At the Central Hall, Westminster at 6.30pm tonight, under the auspices of Intelligence Squared, Pat Buchanan, Prof Norman Stone and the Cambridge don Nigel Knight will propose the motion: ‘Churchill Was More a Liability than an Asset to the Free World’, which Anthony Beevor, Prof Richard Overy and I will be opposing, before an audience of over 1,500 people, with more welcome. It is a sign of the traction that the revisionist argument already enjoys that so many people are coming along, but does it really have any validity?
    Simply because Churchill’s career did indeed coincide with the demise of the British Empire does not mean that Churchill caused it. He was a faithful son of the Empire, fought for it in his youth and believed in it throughout his life. He would not have done anything willingly or knowingly to damage it. Yet even he recognised that there were worse things in the world than spending the moral and financial capital built up by the Empire over the 4½ centuries of its existence. And one of them was referred to by Buchanan himself in the phrase quoted above: ‘All was lost save honour.’

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  3. What kind of national honour would Britain have enjoyed if we had held onto the British Empire solely on the sufferance of a dictator like Adolf Hitler? I believe the British Empire to have been a huge net boon to the myriad peoples whose prosperity, peace and national development were nurtured under its protection, yet it would not have been worth anything if we only held it at Hitler’s pleasure, because we had done some kind of sordid deal with the most evil man of modern times, a deal by which Britain reneged on her promise to go to war if Hitler invaded Poland.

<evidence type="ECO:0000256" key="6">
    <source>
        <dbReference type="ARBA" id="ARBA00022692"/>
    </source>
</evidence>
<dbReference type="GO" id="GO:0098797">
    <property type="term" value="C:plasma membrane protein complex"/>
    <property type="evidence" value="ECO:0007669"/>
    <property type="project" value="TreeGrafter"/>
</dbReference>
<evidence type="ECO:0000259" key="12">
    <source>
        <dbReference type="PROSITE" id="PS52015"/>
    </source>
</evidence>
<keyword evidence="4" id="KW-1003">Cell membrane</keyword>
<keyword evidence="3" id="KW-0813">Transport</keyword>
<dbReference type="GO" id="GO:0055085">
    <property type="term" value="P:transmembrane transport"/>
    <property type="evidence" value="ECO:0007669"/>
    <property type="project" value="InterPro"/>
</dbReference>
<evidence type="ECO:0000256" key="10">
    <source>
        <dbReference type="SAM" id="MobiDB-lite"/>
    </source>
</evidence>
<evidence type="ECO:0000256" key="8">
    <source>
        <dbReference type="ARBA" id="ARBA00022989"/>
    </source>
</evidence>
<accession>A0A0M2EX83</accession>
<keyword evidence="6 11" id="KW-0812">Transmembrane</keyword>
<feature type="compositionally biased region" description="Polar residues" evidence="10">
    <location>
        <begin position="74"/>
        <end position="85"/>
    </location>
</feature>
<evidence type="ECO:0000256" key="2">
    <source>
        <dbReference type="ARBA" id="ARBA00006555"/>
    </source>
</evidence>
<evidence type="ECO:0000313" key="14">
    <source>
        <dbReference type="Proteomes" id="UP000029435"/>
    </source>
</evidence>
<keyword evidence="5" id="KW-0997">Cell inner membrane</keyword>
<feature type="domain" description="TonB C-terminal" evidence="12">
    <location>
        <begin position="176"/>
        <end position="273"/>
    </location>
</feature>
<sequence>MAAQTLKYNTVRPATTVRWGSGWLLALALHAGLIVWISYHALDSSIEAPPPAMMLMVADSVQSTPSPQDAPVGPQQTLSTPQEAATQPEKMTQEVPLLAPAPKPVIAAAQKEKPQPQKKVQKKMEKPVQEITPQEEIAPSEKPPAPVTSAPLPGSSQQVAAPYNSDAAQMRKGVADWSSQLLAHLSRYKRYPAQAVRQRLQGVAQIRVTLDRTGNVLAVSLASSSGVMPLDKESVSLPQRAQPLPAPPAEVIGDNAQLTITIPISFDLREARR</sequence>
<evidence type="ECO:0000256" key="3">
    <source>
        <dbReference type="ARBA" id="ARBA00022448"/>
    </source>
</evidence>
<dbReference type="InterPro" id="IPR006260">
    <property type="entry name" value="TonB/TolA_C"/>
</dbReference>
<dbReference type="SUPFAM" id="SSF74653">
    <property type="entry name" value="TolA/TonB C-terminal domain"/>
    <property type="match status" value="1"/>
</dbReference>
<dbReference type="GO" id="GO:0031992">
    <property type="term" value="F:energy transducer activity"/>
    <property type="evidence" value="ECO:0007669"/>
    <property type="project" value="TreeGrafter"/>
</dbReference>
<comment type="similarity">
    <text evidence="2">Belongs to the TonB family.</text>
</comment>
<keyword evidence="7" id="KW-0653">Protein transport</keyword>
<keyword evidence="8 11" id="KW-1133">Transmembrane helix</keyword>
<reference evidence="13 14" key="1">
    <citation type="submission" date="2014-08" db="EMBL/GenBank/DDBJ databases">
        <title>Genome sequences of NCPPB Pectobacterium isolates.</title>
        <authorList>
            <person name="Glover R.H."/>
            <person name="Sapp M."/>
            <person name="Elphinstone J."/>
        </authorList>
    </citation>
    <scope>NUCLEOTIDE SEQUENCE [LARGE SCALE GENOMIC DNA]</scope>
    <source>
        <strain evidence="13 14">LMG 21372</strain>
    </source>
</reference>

True enough, Britain was physically in no position to render any significant help to save poor, Blitzkrieged Poland in her hour of her crucifixion – and could not even save her from falling under the Soviet maw by 1945 – but at least we kept our word in 1939, and with it our honour.
    In the words of the hymnal, ‘Earth’s proud empires pass away’, and the British Empire was starting to slip away even before Hitler embarked on his quest for Lebensraum (living space) for his Master Race. The Government of India Act, which set the sub-continent on the path to self-government with a legislature in New Delhi, was passed in 1935. Canada, Australia, New Zealand and South Africa were already self-governing dominions, and the days of London’s primacy had starting to draw to a close long before the rise of Hitler.
    The Second World War sped up the loss of our Empire, it is true, but what better way could a nation sacrifice a great imperium than in winning the untarnishable glory of extirpating Nazism, the most loathsome and vicious ideology to besmirch human history? Britain since 1945 was indeed reduced to second-rank power, but it was a national exhaustion that had to be undergone. The British Commonwealth was the only power to have fought Fascism all the way from 3 September 1939 right through to the Japanese surrender six years later. That glory will be everlasting.


    So sorry I can’t get into a Great Debate with you over it, but I’ve got 3 book reviews pending. Absurd, I know!

    Come & say hello when next you’re in Manhattan
    Fondest
    Andrew